In this context, Jesus’ choice to touch the leper was unimaginably shocking, but also so loving. Imagine, after not being able to touch anyone for years, the first touch you feel is that of your savior. that’s powerful. You can be sure that that leper never forgot Jesus’s touch.

But that is not all. There is another deeper, spiritual level to the story. Not only did Jesus heal the man’s body, I believe he forgave the man’s sin and healed his soul as well. That’s a big statement; let me explain. You may have noticed that after Jesus proclaimed the words, “Be clean” over the leper, he commanded the man to go and offer the sacrifices commanded by Moses for cleansing. Why? Not to receive spiritual or physical cleansing (he had already received that), but as “a testimony to them [the priests, scribes and pharisees]”…

…So when Jesus touched the man, he brought him ceremonial cleansing as well as physical cleansing. Yay! But there is one caveat: Anyone who touched a leper was considered to be defiled. In Leviticus 5:3-6 it says:

3 or if they touch human uncleanness (anything that would make them unclean) even though they are unaware of it, but then they learn of it and realize their guilt; 4 or if anyone thoughtlessly takes an oath to do anything, whether good or evil (in any matter one might carelessly swear about) even though they are unaware of it, but then they learn of it and realize their guilt— 5 when anyone becomes aware that they are guilty in any of these matters, they must confess in what way they have sinned. 6 As a penalty for the sin they have committed, they must bring to the Lord a female lamb or goat from the flock as a sin offering; and the priest shall make atonement for them for their sin.” 

According to the law of Moses, If a Jew touches someone who is unclean, he defiles himself and must offer a sin offering to the Lord to be right with him. So when Jesus touched this leper, he literally took upon himself the man’s uncleanliness. Now, although the man has become ceremonially clean from Jesus’ healing touch, Jesus would be considered by the priests and other Jews to be ceremonially unclean. He would not be able to have full communion with God in the temple until he had made the correct sacrifices for sin. But we know something that the Jews of that time didn’t know: Jesus didn’t need to make sacrifices to be reconciled with God after touching the man’s uncleanliness, because he was the sacrifice that takes away the sin of the world! Nevertheless, bearing all these factors in mind, it was a deliberate and conscious choice by Jesus to touch this man!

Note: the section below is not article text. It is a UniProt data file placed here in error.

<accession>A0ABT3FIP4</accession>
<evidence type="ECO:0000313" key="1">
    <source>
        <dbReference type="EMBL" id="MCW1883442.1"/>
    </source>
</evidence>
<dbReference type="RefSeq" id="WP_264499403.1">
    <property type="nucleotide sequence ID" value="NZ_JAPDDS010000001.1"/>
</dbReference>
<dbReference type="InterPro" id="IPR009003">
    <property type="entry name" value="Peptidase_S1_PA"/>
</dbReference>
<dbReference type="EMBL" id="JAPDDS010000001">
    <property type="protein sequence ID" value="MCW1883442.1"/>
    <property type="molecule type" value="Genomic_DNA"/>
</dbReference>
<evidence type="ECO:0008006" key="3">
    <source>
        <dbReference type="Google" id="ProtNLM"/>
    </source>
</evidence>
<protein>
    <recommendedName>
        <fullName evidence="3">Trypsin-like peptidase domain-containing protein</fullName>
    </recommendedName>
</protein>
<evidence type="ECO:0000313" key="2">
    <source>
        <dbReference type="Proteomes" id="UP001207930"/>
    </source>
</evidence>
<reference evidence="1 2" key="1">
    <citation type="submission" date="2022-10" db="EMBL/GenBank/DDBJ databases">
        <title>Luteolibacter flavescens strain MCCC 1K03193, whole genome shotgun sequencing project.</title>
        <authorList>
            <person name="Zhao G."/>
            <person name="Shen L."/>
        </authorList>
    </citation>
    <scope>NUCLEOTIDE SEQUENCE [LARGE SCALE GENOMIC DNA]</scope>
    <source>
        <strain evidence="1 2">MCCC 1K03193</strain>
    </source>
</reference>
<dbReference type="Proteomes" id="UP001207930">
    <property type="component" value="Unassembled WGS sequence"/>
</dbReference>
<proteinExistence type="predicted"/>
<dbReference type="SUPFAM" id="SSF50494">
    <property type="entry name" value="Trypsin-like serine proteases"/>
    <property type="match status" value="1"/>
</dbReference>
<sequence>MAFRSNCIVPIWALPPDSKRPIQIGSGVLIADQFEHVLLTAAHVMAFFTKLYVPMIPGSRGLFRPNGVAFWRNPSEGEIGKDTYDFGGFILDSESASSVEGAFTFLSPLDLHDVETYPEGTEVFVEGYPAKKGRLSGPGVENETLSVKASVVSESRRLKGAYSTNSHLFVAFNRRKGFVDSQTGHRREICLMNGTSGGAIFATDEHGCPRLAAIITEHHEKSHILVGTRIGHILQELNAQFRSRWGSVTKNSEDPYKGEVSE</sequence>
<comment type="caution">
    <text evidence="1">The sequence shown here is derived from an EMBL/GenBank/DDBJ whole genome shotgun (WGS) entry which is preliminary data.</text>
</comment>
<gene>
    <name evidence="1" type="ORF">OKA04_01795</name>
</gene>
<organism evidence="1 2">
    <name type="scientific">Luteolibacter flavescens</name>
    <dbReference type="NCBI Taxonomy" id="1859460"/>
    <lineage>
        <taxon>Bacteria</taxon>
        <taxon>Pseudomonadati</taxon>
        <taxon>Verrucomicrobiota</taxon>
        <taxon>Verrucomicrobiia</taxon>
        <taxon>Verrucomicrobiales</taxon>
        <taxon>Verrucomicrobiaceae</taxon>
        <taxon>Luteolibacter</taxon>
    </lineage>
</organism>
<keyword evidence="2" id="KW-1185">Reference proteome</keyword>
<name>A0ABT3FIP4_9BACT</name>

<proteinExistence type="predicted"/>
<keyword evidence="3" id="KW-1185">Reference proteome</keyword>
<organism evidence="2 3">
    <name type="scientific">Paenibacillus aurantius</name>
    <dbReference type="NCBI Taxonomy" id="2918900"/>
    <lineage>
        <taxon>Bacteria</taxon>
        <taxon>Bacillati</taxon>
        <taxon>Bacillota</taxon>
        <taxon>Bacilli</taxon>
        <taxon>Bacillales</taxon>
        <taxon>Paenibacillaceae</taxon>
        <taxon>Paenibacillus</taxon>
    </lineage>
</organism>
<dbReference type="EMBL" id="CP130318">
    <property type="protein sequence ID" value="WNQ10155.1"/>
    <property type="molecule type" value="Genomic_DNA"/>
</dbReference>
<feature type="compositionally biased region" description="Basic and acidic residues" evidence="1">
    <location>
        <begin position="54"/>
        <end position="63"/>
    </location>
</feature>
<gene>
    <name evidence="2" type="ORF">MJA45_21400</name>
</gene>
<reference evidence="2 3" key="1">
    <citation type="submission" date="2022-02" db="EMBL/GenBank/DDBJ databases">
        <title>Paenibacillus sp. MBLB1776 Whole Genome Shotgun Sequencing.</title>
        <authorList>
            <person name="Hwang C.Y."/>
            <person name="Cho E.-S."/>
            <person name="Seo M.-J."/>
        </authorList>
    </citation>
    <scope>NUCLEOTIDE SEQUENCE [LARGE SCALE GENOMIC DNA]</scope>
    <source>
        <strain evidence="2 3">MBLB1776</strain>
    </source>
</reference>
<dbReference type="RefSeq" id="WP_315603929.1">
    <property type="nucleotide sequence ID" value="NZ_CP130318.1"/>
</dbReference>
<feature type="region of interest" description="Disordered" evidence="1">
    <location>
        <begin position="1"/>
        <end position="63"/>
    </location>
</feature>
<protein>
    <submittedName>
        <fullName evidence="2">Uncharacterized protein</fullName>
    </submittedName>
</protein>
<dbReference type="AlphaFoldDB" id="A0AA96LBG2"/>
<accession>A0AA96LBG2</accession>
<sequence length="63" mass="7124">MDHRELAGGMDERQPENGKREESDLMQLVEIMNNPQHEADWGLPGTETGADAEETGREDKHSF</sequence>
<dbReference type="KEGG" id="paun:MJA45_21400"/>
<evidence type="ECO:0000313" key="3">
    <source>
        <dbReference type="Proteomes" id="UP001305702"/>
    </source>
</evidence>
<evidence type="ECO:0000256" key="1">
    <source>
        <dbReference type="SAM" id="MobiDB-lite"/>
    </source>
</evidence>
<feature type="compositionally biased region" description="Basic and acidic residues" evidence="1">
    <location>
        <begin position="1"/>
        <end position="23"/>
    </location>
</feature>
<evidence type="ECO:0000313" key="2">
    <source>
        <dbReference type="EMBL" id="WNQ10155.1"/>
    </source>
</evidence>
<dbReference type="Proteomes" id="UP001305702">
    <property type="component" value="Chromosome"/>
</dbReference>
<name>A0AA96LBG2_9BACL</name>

How easy would it have been for Jesus to simply call out to the man from a distance, “You are healed”? He had healed people from a distance before; he would later heal the centurion’s slave from a different part of the city. No one would have thought anything if Jesus stood back at a safe distance and spoke healing over him. The man would have still rejoiced, and the people would have still been amazed. But for this man, love meant reaching out and touching him. Love meant taking the man’s filth onto himself.

How often does God treat us the same way? When we bring ourselves to him, with all of our filth and sin and shame, does God turn away in horror? Does he stand at a safe distance from us and shout “Be Clean”? No. When we fall before his feet with nothing but lust, pride, envy and all the other infectious sins that we bear, he reaches out and pulls us close. He touches us, and takes all of our uncleanliness upon himself so that we can be clean before God.

Praise God we have a savior who is not afraid to get his hands dirty!